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Conservation and breeding potential of native fruits in the Czech Republic and Norway - NATFRUIT

Finished Last updated: 18.11.2020
End: apr 2017
Start: may 2015

Fruits are irreplaceable part of human diet with compounds beneficial for human health. Native fruits are even more important, since they represent germplasm for future, treasury of genes, a range of bioactive compounds, antioxidant capacity, metabolomic pattern and other traits desirable for breeding in the environment and climate changing and for healthy food.

Status Concluded
Start - end date 01.05.2015 - 30.04.2017
Project manager Inger Martinussen
Total budget 2400000

According to the Convention on Biological Diversity and other international agreements, there is a responsibility of each nation to conserve its own germplasm. Crop wild relatives and landraces of small fruit species will be assessed for their threat in wild habitats and conservation needs.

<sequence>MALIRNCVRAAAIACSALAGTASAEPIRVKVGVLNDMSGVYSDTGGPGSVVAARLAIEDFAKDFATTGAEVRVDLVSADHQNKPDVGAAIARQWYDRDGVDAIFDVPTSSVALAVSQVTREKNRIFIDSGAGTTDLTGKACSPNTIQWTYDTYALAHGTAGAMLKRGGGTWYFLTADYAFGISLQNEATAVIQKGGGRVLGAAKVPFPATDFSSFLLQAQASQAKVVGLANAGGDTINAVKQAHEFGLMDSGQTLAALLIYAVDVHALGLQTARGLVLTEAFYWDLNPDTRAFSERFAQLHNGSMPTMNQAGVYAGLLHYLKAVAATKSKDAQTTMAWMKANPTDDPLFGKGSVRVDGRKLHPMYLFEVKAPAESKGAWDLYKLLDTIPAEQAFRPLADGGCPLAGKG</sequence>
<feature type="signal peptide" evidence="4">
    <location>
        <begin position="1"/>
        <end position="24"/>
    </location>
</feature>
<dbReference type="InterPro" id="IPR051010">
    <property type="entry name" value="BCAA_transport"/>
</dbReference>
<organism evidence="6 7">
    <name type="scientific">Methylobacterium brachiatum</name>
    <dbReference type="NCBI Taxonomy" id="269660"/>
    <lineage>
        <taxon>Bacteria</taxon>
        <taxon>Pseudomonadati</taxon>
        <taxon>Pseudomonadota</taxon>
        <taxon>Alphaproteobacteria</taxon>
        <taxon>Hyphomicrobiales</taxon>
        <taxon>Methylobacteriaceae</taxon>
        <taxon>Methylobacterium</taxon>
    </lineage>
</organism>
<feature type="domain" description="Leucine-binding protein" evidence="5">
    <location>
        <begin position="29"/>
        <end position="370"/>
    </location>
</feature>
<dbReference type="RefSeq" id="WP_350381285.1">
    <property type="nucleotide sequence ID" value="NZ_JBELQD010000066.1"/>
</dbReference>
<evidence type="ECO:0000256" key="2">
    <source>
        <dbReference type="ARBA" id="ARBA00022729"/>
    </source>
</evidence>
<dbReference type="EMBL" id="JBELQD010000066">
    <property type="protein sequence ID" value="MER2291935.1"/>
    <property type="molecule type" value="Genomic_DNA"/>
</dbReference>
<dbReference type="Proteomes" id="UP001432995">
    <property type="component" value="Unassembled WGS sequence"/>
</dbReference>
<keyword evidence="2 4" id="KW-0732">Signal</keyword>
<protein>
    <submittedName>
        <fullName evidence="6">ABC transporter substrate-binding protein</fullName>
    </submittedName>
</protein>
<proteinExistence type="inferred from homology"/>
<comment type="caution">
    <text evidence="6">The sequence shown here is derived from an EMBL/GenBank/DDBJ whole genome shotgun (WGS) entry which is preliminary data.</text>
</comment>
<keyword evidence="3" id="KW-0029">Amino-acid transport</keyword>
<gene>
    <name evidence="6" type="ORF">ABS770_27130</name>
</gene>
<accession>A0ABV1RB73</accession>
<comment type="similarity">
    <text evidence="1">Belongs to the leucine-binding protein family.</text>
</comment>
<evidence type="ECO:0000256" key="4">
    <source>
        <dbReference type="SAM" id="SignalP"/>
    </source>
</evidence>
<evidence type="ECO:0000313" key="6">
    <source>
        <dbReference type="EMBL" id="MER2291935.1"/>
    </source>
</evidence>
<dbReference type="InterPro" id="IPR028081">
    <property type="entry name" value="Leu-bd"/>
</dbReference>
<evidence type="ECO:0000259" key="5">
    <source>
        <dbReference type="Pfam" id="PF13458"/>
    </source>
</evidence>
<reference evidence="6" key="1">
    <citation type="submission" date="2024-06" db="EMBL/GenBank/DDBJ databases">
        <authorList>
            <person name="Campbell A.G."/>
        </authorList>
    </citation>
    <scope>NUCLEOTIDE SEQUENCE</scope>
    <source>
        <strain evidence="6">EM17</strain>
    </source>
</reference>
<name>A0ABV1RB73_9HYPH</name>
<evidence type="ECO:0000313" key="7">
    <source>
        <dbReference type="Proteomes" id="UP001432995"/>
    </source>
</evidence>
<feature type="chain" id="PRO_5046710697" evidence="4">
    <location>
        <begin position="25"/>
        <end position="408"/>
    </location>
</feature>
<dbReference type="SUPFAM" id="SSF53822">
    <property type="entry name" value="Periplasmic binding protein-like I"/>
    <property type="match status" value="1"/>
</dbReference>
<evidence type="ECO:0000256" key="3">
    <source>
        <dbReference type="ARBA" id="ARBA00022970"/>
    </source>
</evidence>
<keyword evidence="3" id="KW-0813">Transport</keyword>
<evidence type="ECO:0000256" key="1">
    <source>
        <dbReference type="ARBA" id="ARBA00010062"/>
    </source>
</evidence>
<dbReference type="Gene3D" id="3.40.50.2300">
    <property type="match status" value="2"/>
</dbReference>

Within the project, native and naturalised species of Czech and Norwegian flora will be revised in native sites, characterized morphologically, chemically and genetically in order to analyse their diversity, population divergence/similarity and to use them potentialy in crop breeding. Critically endangered glacial relic in Czech flora Rubus chamaemorus will be genetically compared with the Norwegian vicariant. The level of divergence of vicariant material separated after glacial period will be compared with divergence among country populations. Landraces still occurring in landscape will be checked, mapped, and genetically characterized.

Conservation ex situ includes classical gene bank storage, and in vitro and cryo-conservation. Individual plants of all species with a higher fruit performance or other characters of interest will be evaluated for properties useful for breeding.

The project was based on collaboration between Czech and Norwegian institutions and it was designed to meet conservation and research needs of both countries equally.  New knowledge can help conservationists in planning in situ conservation, in selecting of localities with diverse materials, in order to conserve as wide as possible diversity of species.